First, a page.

At work, it is about awareness of what we can do to make things more accessible, just like you would for any other patient. I make it quite clear to staff and patients who are booked in that I’m not their interpreter. I am their optometrist, and if they want or need an interpreter, we can arrange that. But hopefully the skills you pick up on a course like the one Leeds LOC ran help provide useful tips, and support patients in feeling less stressed and anxious.

The optometry environment is the worst environment for Deaf people: dim lights; face masks. Some practices can have background noise. A lot of the time when we're communicating, we’re beside them, not in front of them. We might be talking whilst looking at a screen, or looking down when making notes. None of this helps Deaf patients. The more often you look after patients with hearing problems, the more you realise that we need to change to make eye care more accessible to patients.

It’s similar to when you travel to a different country and don’t wish to offend. We all try to include the language and learn common phrases, as you want to help. It’s the same when dealing with the Deaf community. There a huge number of people around us who are Deaf, and the numbers are rising. There is a link with eye care: as people live longer, they are more likely to be affected by cognitive decline, which includes sight and hearing impairments. So, we do need to adapt our language and style of communication. We are being encouraged to look at people holistically. We can’t isolate eye health, but should consider the whole picture.

The more you look after patients with hearing problems, you realise that we as care providers need to change to make eye care more accessible

Bobby Fida, optometrist

How was the process of getting optometrists to join the lessons? How did you make them understand that this was important?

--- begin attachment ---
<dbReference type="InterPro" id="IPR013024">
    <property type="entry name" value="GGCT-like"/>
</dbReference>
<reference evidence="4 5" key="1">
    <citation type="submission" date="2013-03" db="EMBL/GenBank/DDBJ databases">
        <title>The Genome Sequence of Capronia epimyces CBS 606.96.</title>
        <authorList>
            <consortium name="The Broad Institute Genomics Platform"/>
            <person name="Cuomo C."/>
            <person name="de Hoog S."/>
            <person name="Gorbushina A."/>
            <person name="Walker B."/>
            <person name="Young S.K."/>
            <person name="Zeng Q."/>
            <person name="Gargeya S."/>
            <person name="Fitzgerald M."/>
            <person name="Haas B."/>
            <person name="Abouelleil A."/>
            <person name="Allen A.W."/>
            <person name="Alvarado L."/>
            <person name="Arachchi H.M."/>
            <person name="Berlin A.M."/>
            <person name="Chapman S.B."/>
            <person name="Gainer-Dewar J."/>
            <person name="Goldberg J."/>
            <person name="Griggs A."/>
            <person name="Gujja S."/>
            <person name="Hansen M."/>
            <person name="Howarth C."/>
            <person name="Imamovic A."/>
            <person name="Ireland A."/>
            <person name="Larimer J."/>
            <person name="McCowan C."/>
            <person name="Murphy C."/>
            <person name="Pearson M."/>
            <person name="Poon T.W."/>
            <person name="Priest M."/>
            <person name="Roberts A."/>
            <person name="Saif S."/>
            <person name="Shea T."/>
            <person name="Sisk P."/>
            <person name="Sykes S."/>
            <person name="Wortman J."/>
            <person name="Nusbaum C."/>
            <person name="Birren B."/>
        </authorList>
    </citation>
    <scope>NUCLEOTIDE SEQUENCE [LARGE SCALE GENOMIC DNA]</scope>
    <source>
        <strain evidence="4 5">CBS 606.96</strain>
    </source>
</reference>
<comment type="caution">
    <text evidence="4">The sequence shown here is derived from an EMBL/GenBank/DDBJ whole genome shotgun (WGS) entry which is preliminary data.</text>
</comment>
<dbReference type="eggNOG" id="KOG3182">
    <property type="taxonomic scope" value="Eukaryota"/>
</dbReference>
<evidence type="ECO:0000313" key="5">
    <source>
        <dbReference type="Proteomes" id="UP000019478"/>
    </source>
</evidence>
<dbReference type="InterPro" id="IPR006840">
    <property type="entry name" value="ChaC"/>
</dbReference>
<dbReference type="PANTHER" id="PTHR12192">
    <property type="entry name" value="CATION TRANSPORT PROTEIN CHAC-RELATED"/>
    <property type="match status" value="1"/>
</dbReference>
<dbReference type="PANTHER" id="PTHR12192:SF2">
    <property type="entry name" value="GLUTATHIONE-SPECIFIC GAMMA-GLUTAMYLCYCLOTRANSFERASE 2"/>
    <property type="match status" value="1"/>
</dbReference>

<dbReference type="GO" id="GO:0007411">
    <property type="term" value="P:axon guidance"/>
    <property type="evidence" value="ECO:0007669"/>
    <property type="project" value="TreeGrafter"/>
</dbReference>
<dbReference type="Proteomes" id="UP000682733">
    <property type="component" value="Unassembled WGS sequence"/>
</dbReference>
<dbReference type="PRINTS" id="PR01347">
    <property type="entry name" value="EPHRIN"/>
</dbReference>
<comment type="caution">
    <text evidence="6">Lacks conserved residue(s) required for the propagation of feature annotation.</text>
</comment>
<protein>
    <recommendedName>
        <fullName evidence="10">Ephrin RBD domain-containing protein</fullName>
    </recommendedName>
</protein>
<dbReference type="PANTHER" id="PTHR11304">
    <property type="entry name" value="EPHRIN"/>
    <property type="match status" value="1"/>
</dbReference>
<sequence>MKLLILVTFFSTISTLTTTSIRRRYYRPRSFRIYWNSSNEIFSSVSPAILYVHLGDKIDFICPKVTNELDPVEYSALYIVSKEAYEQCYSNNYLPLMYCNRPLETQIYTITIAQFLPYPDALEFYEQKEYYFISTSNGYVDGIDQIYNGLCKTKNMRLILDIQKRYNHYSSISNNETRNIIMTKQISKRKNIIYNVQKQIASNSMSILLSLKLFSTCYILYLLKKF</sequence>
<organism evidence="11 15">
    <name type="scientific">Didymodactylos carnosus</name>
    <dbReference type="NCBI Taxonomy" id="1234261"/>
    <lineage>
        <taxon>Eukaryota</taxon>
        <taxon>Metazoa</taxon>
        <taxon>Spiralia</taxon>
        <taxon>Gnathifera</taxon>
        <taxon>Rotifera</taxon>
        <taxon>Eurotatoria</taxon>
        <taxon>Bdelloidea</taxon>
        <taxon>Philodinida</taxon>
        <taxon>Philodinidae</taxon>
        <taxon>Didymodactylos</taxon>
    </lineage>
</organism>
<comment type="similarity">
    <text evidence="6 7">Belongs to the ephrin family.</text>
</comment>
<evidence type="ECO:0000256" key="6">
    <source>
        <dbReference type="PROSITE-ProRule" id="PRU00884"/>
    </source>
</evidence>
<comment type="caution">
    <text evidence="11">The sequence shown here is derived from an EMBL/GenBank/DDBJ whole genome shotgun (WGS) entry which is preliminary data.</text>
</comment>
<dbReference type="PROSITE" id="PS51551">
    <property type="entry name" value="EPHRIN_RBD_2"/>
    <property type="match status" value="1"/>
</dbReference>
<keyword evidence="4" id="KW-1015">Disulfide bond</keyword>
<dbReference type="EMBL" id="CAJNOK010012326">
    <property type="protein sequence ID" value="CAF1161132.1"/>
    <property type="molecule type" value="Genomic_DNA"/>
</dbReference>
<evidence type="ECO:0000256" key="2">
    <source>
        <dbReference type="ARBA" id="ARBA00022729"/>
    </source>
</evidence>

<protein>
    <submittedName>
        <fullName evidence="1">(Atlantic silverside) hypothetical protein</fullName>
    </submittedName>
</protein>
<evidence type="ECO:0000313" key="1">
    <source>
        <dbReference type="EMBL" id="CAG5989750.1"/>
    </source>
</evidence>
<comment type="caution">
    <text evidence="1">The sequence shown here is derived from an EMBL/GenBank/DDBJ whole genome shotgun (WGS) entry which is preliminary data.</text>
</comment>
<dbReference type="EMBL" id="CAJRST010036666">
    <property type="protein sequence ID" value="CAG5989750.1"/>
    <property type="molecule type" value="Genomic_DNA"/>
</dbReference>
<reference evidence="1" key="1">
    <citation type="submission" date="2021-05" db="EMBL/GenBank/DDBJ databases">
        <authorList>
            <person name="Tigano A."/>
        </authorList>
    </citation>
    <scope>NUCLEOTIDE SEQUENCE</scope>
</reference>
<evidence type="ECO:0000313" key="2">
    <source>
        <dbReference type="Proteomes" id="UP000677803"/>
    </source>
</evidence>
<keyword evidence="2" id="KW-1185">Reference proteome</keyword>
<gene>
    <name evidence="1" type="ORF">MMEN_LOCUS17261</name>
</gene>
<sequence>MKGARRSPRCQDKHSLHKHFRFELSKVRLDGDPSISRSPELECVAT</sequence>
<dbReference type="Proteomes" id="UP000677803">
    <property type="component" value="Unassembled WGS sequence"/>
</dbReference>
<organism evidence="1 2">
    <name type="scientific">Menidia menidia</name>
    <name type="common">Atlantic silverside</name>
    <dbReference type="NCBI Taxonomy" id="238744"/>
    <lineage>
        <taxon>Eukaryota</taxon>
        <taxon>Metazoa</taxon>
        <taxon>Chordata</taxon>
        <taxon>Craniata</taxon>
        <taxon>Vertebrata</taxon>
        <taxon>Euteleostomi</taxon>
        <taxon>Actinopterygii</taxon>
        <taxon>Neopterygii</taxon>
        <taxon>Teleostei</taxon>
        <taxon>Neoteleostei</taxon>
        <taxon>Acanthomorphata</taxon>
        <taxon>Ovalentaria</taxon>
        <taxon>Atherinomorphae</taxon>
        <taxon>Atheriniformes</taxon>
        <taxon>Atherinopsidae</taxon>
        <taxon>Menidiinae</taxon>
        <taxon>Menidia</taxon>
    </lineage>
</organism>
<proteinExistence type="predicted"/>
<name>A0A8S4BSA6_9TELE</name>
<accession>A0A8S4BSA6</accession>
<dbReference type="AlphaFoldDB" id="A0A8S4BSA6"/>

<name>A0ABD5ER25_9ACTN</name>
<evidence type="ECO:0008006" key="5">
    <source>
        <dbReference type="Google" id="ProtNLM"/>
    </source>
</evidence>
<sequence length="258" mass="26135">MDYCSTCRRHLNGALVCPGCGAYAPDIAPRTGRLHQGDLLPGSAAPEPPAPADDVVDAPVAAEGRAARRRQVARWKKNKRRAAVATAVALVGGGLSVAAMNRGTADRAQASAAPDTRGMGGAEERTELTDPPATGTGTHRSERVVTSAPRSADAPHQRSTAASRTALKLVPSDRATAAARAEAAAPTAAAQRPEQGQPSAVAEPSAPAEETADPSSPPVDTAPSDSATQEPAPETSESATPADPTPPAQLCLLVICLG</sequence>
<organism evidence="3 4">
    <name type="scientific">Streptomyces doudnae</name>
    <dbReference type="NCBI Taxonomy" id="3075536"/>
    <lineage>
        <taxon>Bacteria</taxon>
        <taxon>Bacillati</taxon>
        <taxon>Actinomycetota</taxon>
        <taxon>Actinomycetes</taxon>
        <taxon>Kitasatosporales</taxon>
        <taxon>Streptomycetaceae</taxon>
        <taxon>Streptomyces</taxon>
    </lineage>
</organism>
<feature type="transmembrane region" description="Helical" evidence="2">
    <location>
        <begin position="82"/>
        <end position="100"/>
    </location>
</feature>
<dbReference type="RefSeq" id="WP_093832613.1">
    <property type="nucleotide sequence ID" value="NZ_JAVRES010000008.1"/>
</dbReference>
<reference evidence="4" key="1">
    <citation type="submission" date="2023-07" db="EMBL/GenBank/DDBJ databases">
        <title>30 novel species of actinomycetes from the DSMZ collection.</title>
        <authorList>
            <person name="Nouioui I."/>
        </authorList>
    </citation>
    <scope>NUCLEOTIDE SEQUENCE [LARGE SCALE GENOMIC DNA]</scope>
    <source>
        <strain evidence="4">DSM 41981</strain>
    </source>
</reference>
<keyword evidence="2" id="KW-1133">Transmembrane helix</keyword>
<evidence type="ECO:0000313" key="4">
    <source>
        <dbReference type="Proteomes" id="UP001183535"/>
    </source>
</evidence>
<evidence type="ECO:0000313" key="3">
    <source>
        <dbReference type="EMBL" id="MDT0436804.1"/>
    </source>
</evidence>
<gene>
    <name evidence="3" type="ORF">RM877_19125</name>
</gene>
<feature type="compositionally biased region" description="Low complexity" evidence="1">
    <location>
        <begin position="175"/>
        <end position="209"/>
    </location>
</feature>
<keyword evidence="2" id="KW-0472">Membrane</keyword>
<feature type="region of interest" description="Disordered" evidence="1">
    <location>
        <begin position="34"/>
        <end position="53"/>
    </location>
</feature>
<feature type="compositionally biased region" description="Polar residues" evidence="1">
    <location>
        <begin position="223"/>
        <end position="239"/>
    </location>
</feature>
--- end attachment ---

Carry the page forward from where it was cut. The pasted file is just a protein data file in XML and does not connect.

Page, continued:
MH: I don’t think a course like this had run before as a CPD event. We had 15 participants, including committee members. Four days is a big ask, and we made it quite clear that the practitioners had to join all four sessions. If we were to do it again, we might rethink the logistics of it. It was a lengthy process between me and the trainer from Action Deafness, to organise everything. Despite the attendance requirement, there was an expression of genuine interest, which meant getting optometrists and dispensing opticians to join the course was easy.

BF: There was a resource booklet that accompanied the class, and there were tips at the end of each session to practise certain aspects before the next session. The session provided a few tips and signs, which we were encouraged to incorporate into our normal practice that week, and then build upon over the coming sessions. I think it was good that it was over four weeks, rather than trying to take all that information in during a single session. Four weeks consecutively allows you to embed that information and build upon it in layers, rather than taking it in all at once.

Everyone seemed to engage well and enjoy it. People had their videos on and we all signed every time an instruction was given. 

At Asda Opticians, we also ran a Deaf awareness session during our annual CPD event in response to request and identifying the need for this. There have been Deaf contestants on Love Island and Strictly Come Dancing, helping raise a little more awareness, which has been helpful and has allowed Deaf people to have a voice.

MH: It was a really well organised event. The interpreter and the trainer worked really well together. The handbooks were tailored to us – I sent a list of vocabulary I wanted to be included in the training pack, and I think some of the signs evolved because of it. The first two sessions were generic, and then it was tailored to optometrists and dispensing opticians.

How has doing this improved your communication with the Deaf community in practice?

MH: I terms of Deaf awareness, I hope it will continue to improve within our profession. LOCs from other regions have since expressed interest in delivering similar courses. I can only imagine it’ll have a positive effect. Members of staff are learning to fingerspell their names, and using very simple signs to make their deaf patients more welcome. On social media, I’ve seen some evidence of people having a go.

BF: I think there is a responsibility on the optical sector. I’ve heard comments: ‘we don’t get a lot of Deaf people coming into our practice,’ or ‘I’d love to learn but I don’t feel that there are enough people.’

We know the stats: we know there are people who are Deaf; we know there are people who are hard of hearing. If you’re not getting those people in your practice, there’s a misfit. It’s about that allyship that we talk about in all areas of equity, diversity and inclusion. There are people who won’t come for eye care due to barriers and are potentially at risk of losing sight. There is work to be done, as a sector, for us to reach out to communities where there are hearing issues.